3.17

2.67

2.67

2.67

2.67

2.67

1.67

0.67

0.00

0.00

1.00

2.00

2.67

1.8

1.7

1.6

1.5

1.4

1.8

1.7

1.6

1.4

1.4

1.8

1.7

1.5

1.4

1.8

2.0

2.2

2.3

2.3

1.8

2.0

2.2

2.3

3.0

2.9

2.7

2.5

2.3

3.0

2.9

2.7

2.3

2.3

3.0

2.9

2.5

2.3

5.2

5.2

5.2

5.2

5.2

10.6

10.6

10.6

10.6

5.0

5.0

5.0

5.0

5.0

10.2

10.2

10.2

10.2

0.0

0.0

0.0

0.0

0.0

5.2

5.2

5.2

5.2

5.2

10.6

10.6

10.6

10.6

Estimated Yield

Relative

Yield

Per

Acre

(percent) (percent) (percent) (pounds)

93.0

92.8

92.6

92.5

92.5

87.6

87.4

87.2

87.1

93.2

93.0

92.8

92.7

92.7

88.0

87.8

87.6

87.5

97.0

97.1

97.3

97.5

97.7

91.8

91.9

92.1

92.5

92.5

86.4

86.5

86.9

87.1

3,296

3,289

3,282

3,279

3,279

3,105

3,098

3,091

3,087

3,496

3,489

3,481

3,477

3,477

3,301

3,294

3,286

3,282

3,438

3,442

3,449

3,456

3,463

3,254

3,257

3,265

3,279

3,279

3,063

3,066

3,080

3,087

138

Table A-4. (continued), Grain Sorghum.

Total Amount of Irrigation

Water Applied

(acre-feet)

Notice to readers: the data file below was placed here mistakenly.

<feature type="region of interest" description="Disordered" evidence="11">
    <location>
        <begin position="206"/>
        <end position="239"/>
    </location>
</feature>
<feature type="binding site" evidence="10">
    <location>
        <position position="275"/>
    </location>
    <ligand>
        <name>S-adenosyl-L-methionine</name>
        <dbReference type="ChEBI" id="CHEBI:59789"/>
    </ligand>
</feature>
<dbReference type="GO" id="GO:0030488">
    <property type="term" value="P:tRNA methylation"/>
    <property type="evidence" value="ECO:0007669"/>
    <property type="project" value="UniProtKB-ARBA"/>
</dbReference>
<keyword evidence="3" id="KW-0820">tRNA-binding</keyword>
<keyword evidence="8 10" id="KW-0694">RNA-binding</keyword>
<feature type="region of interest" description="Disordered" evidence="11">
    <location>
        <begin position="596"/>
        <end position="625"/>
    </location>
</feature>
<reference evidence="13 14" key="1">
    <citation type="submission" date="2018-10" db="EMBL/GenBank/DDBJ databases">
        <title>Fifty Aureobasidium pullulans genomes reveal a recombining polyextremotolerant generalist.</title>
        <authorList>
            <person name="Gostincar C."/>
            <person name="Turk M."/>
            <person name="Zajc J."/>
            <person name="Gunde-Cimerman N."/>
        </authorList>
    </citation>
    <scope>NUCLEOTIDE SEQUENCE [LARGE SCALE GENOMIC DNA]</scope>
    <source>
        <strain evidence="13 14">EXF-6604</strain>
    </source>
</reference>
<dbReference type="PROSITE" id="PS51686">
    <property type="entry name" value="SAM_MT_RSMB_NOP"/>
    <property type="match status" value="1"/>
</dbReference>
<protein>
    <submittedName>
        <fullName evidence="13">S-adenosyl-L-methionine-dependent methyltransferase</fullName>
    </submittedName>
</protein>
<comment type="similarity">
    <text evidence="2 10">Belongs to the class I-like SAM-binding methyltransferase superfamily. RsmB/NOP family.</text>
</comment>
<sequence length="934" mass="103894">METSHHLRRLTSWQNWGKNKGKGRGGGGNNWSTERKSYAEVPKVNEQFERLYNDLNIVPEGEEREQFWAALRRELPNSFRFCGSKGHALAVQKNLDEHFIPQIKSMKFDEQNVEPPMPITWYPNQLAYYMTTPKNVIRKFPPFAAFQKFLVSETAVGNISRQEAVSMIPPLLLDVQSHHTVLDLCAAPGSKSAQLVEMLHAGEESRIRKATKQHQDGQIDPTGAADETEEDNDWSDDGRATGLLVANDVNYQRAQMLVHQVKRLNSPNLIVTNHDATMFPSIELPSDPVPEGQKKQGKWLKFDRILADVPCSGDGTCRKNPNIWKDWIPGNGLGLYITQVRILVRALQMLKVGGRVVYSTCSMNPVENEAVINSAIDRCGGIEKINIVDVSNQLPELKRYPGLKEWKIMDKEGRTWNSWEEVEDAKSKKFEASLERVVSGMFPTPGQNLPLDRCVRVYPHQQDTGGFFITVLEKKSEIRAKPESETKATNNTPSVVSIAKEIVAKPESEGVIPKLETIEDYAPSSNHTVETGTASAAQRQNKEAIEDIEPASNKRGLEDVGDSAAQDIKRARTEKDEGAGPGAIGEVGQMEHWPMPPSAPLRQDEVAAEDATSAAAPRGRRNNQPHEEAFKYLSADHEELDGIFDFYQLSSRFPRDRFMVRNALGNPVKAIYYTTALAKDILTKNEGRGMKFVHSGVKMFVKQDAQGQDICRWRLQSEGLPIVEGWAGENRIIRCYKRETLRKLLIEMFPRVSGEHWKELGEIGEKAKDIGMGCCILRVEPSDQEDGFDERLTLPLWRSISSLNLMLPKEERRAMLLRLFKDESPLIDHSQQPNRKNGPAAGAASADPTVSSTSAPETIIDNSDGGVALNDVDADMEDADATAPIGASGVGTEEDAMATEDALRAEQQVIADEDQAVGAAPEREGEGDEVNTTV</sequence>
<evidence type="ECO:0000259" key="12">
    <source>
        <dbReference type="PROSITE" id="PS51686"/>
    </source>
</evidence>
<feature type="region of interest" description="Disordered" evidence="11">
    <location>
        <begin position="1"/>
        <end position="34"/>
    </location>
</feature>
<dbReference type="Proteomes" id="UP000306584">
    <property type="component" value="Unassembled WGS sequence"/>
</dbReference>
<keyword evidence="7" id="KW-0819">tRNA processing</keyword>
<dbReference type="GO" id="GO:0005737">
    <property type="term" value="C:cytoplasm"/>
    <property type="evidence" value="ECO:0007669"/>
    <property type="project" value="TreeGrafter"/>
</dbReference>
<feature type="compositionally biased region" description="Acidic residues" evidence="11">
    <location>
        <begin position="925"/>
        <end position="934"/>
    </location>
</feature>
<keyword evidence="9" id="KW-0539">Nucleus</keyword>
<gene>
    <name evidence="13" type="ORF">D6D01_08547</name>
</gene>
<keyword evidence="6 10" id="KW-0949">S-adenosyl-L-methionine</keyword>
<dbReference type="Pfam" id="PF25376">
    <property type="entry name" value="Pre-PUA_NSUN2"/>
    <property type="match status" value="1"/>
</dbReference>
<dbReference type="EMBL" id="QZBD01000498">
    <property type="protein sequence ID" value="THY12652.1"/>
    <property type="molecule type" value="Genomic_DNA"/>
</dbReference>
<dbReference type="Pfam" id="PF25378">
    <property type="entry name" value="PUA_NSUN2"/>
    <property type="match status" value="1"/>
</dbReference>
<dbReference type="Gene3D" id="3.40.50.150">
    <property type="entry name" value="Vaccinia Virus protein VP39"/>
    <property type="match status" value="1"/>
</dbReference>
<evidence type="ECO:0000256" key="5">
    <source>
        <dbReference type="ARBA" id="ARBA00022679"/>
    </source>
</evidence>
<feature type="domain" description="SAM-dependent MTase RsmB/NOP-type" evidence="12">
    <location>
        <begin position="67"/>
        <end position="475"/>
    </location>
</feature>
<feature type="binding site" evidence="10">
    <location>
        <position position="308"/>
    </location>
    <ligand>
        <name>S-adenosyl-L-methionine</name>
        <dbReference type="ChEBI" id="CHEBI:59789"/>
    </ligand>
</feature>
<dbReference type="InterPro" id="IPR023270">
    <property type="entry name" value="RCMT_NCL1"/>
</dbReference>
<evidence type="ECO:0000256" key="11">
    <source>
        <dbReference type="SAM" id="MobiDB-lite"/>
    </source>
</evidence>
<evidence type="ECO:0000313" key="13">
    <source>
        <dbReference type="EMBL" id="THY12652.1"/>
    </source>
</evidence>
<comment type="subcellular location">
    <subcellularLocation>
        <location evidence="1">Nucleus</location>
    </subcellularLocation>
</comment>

Amount of

Local Water

Applied

(acre-feet)

Amount of

CAP Water

Applied

(acre-feet)

Weighted

Average

Salinity of Water

Applied

(mmhos/cm)

Yield Reduction

Due to:

Salinity

Water

Shortage

Estimated Yield

Relative

Yield

Per

Acre

(percent) (percent) (percent) (pounds)

Hohokam Irrigation and Drainage District III

&

IV

"Shallow" pumping depth

3.67

3.67

3.67

3.67

3.67

3.67

2.67

1.67

0.67

0.00

"Middle"

pumping depth

3.17

3.17

3.17

3.17

3.17

"Deep"

pumping depth

3.17

2.17

1.17

0.17

0.00

2.67

2.67

2.67

2.67

2.67

1.67

0.67

0.00

0.00

1.00

2.00

3.00

3.67

0.00

1.00

2.00

3.00

3.17

0.00

1.00

2.00

2.67

1.8

1.7

1.6

1.4

1.4

1.8

1.7

1.5

1.4

1.8

1.7

1.6

1.5

1.4

Maricopa-Stanfield Irrigation and Drainage District and

New Magma Irrigation and Drainage District I

&

II

"Shallow" pumping depth

3.67

3.67

3.67

3.67

3.67

"Middle" pumping depth

3.17

3.17

3.17

3.17

3.17

3.67

2.67

1.67

0.67

0.00

3.17

2.17

1.17

0.17

0.00

0.00

1.00

2.00

3.00

3.67

0.00

1.00

2.00

3.00

3.17

0.9

1.0

1.2

1.3

1.4

0.9

1.1

1.2

1.4

1.4

LE2.2ELEITTJILE5121atJa

2.67

2.67

2.67

2.67

2.67

1.67

0.67

0.00

0.00

1.00

2.00

2.67

0.9

1.1

1.3

1.4

1.5

1.7

2.0

2.2

2.3

1.5

1.8

2.0

2.3

2.3

3.0

2.9

2.7

2.3

2.3

3.0

2.9

2.7

2.5

2.3

3.0

2.9

2.5

2.3

1.5

1.8

2.2

2.3

0.0

0.0

0.0

0.0

0.0

10.2

10.2

10.2

10.2

0.0

0.0

0.0

0.0

0.0

5.0

5.0